Back when I was in India (August, I think), I wrote, in my three year old journal, about how the families we are born into makes the biggest difference ever. That’s stating the obvious, I know. But then I thought about the why and the what. Why was I born into this family? What makes me so different from anyone else that I was born here, in Nairobi, into a family that can send me off to get a foreign degree? What about all those kids in India? What about these kids in Kenya? Why were they born into the families they are born into? Why is my social status and theirs different? Why am I getting a foreign education and not them? What makes me so special? Why. What. Why. What. Why. What. Why. What. I went on and on with a series of questions, and a debate on whether it is destiny, sheer luck, or just because…just like that. I came to the conclusion that I do not believe in destiny nor do I believe in luck. We are where we are because we do things that we do and this is the result of those things. If I work towards creating a better tomorrow, my tomorrow will be better. If I wallow in self-pity for hours on end, my tomorrow will be empty. But that’s a whole different story. What my point was – why them and why me? So I thought and I thought and I got really upset. But then I got out of it in an instant because I realised – it is me and only me has the ability to help them. And that is why I am here. To help people, to raise my voice, to be there for them, to make sure that tomorrows children are going to be educated, that we will see a drop in sexual violence, a drop in violence, a drop in poverty. A rise in equality. If I use all the energy I spend on the whys and whats and the debates on helping people, then I am sure I will make a difference – even if it is to a single person. And that, is my friends, is my goal in this life. Is that my destiny? No it’s not. It is my decision.

But let me ask you, is it destiny? Is it luck? What is it?

Also, if you cared enough to get this far please check out this youth organisation – Stand Up Shout Out – that I most recently joined. It’s a wonderful movement, and I have been doing their filming and videography (does filming come under this?). So also check that out. And also try and help one another. And also watch this space for more stuff. I cannot believe I just typed that out.

Challo, bye now.




Let’s play a game. I’ll tell you one thing I am grateful about, and then you tell me one thing you’re grateful about, till we have five things each. Let’s play a game. I fall for you, you fall for me, then, we tear each other apart. Let’s play a game. I’ll write you another letter, and I’ll hope that you will read it. Somehow. One day. Some day.

Every time I wrote about love, I always used to write about people leaving and breaking me apart. And strangely enough, that’s exactly what happened. We weren’t together for a long period of time, but it was long enough for you to make me fall for you. And for you to fall for me. Me, the storm. Me, the indecisive one. But I promise I was honest. And I promise I liked you. Like you. A lot. I don’t blame you for blocking me off all your social medias, but I would like to know what drove you to that. Was it the love you had for me? Was my mere presence oh so problematic? I would like to know. I would like to  know what you did with the letter I wrote you. I would like to know if you’re finding it as hard to move on as I am. If it is as hard for you to let someone else in. I would like to know if you think of me at all. Even for a moment. I was, after all, your source of happiness. I am sorry I broke your heart. I am sorry I couldn’t be with you. I really liked you. I like you. And as I have written before, love equals destruction, so I destroyed our personal little world. I destroyed what could have been of us.  And I promise you it was because I had to be honest. Because I liked you too much. Because I like you too much.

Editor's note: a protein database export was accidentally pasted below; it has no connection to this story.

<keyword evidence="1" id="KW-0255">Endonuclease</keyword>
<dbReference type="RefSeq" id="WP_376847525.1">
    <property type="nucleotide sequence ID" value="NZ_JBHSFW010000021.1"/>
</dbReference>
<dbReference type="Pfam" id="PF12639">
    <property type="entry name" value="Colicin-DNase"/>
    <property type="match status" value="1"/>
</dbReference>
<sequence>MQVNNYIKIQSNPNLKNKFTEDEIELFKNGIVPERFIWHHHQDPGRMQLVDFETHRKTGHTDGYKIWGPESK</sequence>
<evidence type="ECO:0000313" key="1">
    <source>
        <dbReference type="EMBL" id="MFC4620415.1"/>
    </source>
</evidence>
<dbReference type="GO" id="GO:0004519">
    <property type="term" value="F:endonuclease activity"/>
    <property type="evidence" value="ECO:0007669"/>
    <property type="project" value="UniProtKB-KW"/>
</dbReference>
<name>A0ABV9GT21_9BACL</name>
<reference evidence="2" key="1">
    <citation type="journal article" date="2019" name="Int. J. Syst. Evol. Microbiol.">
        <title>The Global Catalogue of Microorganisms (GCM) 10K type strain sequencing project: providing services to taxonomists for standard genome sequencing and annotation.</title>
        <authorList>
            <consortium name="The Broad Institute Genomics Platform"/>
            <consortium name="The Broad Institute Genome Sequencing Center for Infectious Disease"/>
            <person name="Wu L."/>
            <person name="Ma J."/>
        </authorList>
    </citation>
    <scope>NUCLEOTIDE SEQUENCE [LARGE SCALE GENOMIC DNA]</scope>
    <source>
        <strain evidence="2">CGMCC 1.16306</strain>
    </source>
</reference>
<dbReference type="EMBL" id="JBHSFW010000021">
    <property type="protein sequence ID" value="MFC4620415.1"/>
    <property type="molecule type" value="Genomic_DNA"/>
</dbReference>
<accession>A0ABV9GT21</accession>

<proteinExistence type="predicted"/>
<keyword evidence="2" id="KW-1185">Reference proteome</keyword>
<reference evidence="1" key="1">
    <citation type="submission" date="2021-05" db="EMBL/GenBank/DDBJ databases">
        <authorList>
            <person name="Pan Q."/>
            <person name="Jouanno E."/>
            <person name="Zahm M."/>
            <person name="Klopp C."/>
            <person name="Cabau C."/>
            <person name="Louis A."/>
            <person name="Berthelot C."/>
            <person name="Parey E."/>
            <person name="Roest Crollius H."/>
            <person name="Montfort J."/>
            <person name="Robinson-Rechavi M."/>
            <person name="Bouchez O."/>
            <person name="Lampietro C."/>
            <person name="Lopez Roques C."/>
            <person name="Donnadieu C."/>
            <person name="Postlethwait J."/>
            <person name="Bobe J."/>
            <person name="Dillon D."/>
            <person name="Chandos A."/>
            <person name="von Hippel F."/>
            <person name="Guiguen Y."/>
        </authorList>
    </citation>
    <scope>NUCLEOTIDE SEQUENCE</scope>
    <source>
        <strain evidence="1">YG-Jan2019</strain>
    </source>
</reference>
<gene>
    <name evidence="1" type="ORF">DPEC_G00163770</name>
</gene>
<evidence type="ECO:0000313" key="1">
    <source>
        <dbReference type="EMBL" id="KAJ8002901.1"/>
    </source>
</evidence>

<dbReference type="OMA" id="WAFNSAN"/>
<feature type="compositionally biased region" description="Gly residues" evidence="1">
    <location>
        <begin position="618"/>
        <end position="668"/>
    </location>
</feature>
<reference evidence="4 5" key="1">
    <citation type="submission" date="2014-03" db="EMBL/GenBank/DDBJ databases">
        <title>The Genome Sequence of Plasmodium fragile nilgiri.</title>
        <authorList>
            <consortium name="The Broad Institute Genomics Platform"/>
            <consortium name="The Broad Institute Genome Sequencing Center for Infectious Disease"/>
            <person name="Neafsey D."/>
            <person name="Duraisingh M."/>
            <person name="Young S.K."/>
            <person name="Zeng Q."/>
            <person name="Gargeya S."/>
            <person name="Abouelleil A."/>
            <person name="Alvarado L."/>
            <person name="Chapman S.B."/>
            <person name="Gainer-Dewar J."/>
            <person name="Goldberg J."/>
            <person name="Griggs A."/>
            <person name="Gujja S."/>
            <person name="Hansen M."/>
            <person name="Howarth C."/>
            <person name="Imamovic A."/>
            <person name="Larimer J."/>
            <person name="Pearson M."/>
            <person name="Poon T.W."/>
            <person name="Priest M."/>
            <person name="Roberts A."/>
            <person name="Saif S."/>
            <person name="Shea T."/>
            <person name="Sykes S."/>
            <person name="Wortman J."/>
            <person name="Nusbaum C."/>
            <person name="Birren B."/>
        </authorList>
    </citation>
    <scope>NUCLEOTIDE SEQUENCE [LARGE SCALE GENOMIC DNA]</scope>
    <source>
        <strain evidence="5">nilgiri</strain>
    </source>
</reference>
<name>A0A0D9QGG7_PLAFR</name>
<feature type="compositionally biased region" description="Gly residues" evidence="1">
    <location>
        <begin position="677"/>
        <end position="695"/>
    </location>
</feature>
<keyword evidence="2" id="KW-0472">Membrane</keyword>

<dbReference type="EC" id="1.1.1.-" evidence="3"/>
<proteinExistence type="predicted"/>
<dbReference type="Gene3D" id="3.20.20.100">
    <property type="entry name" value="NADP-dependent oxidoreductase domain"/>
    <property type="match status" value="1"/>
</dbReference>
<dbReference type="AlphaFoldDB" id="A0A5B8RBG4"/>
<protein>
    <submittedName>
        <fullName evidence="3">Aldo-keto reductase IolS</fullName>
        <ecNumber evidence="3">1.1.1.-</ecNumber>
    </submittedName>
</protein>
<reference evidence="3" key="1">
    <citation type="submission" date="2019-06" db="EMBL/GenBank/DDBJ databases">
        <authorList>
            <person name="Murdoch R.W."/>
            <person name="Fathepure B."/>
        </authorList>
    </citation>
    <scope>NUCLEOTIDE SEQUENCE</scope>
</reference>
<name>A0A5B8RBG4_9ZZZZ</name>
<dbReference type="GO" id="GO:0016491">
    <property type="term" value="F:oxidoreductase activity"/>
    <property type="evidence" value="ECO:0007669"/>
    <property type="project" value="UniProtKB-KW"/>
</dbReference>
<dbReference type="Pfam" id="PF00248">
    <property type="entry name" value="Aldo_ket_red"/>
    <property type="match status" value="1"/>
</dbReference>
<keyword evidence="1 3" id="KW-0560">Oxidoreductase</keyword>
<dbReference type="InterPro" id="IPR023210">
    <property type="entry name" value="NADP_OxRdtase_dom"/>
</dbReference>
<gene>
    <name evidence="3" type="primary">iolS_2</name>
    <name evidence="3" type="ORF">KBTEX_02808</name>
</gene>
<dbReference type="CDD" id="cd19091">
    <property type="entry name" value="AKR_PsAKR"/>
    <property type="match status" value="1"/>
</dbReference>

I miss you. I am sorry.

Let’s play a game. For just another day, let’s visit the park, the pub and the park again. Let’s play a game. For one more day, take my hand and talk to me about you. Let’s play a game. You let go of the hold you have on me, and I will let go of all your memories.

For the one hundredth time, let’s do this!

This happens on a monthly, nay, bi-monthly basis. I write for a while, then abandon my blog entirely, then somehow find the inspiration to write again. This is life, and this is how I roll. I’ve decided to use this blog as an online journal, to just write about anything and everything, and then see where life takes me from there. And let’s see how long this lasts now. So this blog will consist of everything. Pictures, personal posts, and this and that. For real this time…I think.

Shall we talk about updates? Updates are always fun.

I got accepted to study Journalism at City University in London! I am happy, nervous, excited, all at once. I know this is what I have wanted for a very long time, yet I am somehow sat here thinking whether or not I will actually be able to do it. I mean, Journalism is intense, journalists are uber smart. And I am borderline smart…and not that intense. Let’s see though, let’s see.

I am back in Kenya. Nairobi. Home. I don’t really know where home is any more. But that’s a whole other post and a totally different topic. So, yeah, I am in Kenya. And here’s a funny story – I am going for Intermediate English lessons, just for FUN. I am odd like that, and I don’t have much else to do. Besides, what harm is there is re-learning the difference between active and passive sentences? And prepositions? And verbs? If anything, learning is FUN. Right? No? Ok, I’ll keep telling myself that.

What else? What else? What else? I want to get into routine with writing. So I am going to TRY my hardest to push myself and just do it. Whatever it is. Just write. Right? Write, right?

Aha. Okay, I’m done now.

Until next time!